Progressive Yale Law School students are calling on classmates to “ostracize” their right-of-center peers after news leaked that the U.S. Supreme Court may overturn Roe v. Wade.
The Washington Free Beacon reports on several rather hysterical social media posts ripping, among others, students involved with the YLS Federalist Society.
YLS student Shyamala Ramakrishna wondered on Instagram why Federalist Society members were still “coming to our parties” and “laughing in the library” without an “unrelenting daily confrontation.” She referred to FS members as “conspirators in the Christo-fascist political takeover.”
First-year YLS student Melisa Olgun (pictured) took the critical race theory route, asking “How can we possibly expect a document, drafted by wealthy, white, landowning men, to protect those who face marginalization that is the direct result of the very actions of the founders?”
Olgun maintained that theme by noting “‘liberal’ legal discipline will continue to bend over backwards to uphold the decorum, norms, and the sanctity of an institution that serves only those who benefit from originalism.”
She added “Neither the constitution nor the courts—nor the fucking illusion of ‘democracy’—are going to save us.”
According to her Linkedin page, Olgun is a contributing writer to “the first comprehensive curriculum in Reproductive Psychiatry.”
The report notes Ramakrishna and Olgun were signatories to a letter blasting the Federalist Society for inviting a member of the Alliance for Defending Freedom to speak at a discussion on free speech.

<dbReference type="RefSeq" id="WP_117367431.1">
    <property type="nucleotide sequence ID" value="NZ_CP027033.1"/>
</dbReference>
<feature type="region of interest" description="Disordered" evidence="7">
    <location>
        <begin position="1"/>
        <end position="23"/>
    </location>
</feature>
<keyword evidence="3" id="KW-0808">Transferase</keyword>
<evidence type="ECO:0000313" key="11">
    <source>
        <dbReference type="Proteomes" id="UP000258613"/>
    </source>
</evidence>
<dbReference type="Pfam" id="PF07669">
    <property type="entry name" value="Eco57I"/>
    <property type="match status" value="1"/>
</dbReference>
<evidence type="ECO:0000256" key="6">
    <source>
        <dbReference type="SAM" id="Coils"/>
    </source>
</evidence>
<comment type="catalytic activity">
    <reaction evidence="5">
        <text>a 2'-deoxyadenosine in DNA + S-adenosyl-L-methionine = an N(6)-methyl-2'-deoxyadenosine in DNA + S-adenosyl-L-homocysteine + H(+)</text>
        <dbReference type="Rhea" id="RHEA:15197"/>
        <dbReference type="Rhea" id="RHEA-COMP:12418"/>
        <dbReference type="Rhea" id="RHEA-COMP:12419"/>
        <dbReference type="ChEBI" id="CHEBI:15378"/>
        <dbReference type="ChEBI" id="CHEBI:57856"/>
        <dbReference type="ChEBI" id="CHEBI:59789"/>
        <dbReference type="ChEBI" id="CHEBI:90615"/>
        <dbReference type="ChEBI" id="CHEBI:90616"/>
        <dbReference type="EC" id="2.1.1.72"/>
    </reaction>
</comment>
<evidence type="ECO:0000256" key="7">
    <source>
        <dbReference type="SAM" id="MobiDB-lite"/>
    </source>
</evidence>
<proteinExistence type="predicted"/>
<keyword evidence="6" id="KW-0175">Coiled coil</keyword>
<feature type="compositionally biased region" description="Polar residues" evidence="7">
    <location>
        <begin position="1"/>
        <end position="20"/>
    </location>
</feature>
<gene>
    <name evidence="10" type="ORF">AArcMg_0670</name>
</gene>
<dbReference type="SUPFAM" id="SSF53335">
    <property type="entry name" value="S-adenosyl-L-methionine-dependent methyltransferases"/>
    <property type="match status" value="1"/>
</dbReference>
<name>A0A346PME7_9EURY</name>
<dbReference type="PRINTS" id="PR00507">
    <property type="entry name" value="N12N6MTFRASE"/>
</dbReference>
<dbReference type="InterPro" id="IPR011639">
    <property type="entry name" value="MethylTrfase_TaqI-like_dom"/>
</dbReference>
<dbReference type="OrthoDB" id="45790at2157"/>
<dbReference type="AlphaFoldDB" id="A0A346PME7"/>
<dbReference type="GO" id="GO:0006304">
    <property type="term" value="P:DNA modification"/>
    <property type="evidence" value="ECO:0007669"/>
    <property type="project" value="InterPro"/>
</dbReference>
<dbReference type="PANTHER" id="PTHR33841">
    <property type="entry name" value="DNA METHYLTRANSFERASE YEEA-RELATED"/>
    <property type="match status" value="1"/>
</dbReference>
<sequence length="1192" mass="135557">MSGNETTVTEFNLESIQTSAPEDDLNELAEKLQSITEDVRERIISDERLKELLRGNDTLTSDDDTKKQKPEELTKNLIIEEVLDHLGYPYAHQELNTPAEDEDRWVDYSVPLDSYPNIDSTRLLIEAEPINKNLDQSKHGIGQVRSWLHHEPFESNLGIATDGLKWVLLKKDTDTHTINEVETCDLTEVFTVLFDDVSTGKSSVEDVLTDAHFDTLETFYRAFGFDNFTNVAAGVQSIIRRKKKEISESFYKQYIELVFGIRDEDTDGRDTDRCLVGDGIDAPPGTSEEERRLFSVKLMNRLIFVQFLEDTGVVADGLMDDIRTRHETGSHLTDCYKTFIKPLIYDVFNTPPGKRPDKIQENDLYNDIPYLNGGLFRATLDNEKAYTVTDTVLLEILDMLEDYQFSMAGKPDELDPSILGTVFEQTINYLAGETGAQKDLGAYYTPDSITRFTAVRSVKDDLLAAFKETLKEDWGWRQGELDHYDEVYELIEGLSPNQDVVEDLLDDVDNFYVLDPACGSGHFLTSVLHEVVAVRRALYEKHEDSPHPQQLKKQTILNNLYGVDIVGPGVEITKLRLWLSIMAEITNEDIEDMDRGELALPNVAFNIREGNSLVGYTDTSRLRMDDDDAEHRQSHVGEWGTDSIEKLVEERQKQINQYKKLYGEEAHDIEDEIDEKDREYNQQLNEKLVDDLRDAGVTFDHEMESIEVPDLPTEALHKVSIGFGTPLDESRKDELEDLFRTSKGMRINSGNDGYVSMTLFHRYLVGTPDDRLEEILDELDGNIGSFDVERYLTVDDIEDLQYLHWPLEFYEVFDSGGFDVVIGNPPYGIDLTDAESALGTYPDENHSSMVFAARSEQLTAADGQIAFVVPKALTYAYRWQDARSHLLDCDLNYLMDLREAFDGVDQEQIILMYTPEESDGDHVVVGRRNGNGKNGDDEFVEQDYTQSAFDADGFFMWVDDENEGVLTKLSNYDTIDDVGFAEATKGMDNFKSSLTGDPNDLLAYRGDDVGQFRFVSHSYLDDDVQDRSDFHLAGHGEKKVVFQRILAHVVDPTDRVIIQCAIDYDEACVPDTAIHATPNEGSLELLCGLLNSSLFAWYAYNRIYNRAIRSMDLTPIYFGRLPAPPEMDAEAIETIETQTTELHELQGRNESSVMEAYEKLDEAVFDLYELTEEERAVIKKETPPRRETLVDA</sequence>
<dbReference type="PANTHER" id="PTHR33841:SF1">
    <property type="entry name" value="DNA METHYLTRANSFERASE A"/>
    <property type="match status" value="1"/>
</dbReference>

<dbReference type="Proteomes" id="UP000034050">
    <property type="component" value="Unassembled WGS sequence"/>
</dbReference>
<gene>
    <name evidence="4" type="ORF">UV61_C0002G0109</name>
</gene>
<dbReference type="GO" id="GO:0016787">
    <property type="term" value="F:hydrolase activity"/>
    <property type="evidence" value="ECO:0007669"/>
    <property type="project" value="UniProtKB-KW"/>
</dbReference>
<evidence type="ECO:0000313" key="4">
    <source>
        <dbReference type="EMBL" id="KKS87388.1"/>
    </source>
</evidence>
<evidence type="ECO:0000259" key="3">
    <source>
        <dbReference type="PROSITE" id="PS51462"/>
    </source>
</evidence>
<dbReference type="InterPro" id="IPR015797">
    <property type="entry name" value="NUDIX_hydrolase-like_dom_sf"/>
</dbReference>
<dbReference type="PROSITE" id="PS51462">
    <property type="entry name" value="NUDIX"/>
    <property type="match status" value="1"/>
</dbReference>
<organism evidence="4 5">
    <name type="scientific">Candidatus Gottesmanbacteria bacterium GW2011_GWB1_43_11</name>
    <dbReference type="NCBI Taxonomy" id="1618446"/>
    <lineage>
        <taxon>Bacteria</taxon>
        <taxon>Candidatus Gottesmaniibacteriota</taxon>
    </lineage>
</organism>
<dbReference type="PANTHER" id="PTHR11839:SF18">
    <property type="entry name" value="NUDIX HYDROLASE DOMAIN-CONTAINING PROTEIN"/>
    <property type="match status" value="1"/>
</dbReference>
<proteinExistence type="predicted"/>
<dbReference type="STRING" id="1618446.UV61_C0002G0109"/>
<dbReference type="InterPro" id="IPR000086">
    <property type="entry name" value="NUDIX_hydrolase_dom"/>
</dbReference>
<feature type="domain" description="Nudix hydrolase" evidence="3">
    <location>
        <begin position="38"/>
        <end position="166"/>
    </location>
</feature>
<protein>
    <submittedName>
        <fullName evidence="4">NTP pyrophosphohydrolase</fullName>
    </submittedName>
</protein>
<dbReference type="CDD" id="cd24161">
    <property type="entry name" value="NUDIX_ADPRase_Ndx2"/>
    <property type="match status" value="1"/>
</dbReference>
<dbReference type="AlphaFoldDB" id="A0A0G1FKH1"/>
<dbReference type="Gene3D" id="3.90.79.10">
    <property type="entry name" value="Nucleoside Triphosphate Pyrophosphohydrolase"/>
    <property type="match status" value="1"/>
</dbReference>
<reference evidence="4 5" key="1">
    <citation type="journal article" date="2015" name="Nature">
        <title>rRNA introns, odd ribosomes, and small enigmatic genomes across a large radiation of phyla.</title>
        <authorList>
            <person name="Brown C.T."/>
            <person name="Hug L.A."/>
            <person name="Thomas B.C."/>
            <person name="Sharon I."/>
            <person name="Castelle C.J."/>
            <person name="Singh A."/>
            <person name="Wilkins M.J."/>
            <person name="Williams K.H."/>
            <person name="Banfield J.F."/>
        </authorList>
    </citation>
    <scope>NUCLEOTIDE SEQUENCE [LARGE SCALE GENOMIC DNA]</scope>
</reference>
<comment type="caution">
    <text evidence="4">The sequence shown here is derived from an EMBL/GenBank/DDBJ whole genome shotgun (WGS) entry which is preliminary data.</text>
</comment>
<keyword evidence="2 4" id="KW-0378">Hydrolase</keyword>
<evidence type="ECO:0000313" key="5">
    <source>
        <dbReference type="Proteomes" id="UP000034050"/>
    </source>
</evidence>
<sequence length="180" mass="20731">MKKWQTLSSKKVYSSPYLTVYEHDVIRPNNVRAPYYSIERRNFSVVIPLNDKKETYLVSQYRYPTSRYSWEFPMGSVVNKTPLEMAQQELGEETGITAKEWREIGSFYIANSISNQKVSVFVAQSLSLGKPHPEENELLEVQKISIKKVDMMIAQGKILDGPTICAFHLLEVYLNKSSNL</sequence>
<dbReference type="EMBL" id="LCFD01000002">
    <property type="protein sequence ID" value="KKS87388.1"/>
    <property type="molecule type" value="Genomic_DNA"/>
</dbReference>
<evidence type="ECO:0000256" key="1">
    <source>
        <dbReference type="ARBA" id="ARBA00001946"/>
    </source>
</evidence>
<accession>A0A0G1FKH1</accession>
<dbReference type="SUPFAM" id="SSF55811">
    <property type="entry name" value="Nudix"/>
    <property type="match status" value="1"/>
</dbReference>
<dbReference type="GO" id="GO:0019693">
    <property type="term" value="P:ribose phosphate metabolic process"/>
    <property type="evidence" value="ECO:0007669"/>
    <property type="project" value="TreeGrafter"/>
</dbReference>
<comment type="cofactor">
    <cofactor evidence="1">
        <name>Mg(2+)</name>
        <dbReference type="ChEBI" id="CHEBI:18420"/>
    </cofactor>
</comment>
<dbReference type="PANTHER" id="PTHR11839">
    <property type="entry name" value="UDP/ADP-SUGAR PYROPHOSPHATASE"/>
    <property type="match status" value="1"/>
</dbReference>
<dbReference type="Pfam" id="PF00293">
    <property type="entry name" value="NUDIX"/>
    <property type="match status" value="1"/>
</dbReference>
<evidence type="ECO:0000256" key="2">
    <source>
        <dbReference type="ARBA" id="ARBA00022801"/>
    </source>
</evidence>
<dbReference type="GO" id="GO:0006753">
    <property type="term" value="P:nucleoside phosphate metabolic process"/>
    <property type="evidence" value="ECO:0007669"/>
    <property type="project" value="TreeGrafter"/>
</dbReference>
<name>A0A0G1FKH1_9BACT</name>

The two (and others) were not pleased that the Free Beacon posted their allegedly private Instagram messages, saying it had no “authorization” to use them.
“This was posted PRIVATELY, on a private story, and was clearly leaked to you,” [YLS student Leah] Fessler said in an email, adding that the Free Beacon was “in no way authorized” to use the message.
“The post was on a private account on a private story that was sent to you without my knowledge,” Olgun said. “You are in no way authorized to use it or my name in your story.”
The replies may have been a tacit invocation of copyright laws that ban the dissemination of photos without their owner’s consent. Publishing private Instagram posts, a lawyer might argue, violates intellectual property rights, though Adam Candeub, an intellectual property expert at Michigan State University College of Law, called that argument “bullshit.”
“It’s not clear copyright would even apply,” Candeub said. “I wonder what they’re teaching at Yale Law School.”
Eugene Volokh, a professor of First Amendment law at UCLA School of Law, said the copyright argument was a stretch.
The language used in the Instagram posts should come as no real surprise; at the referenced Federalist Society event, progressive YLS students yelled and screamed in protest. One demonstrator said she would “literally fight you, bitch” to a FS member, while another shouted “Fuck you, FedSoc” upon exiting the forum.
IMAGES: Shutterstock.com; Melisa Olgun/Linkedin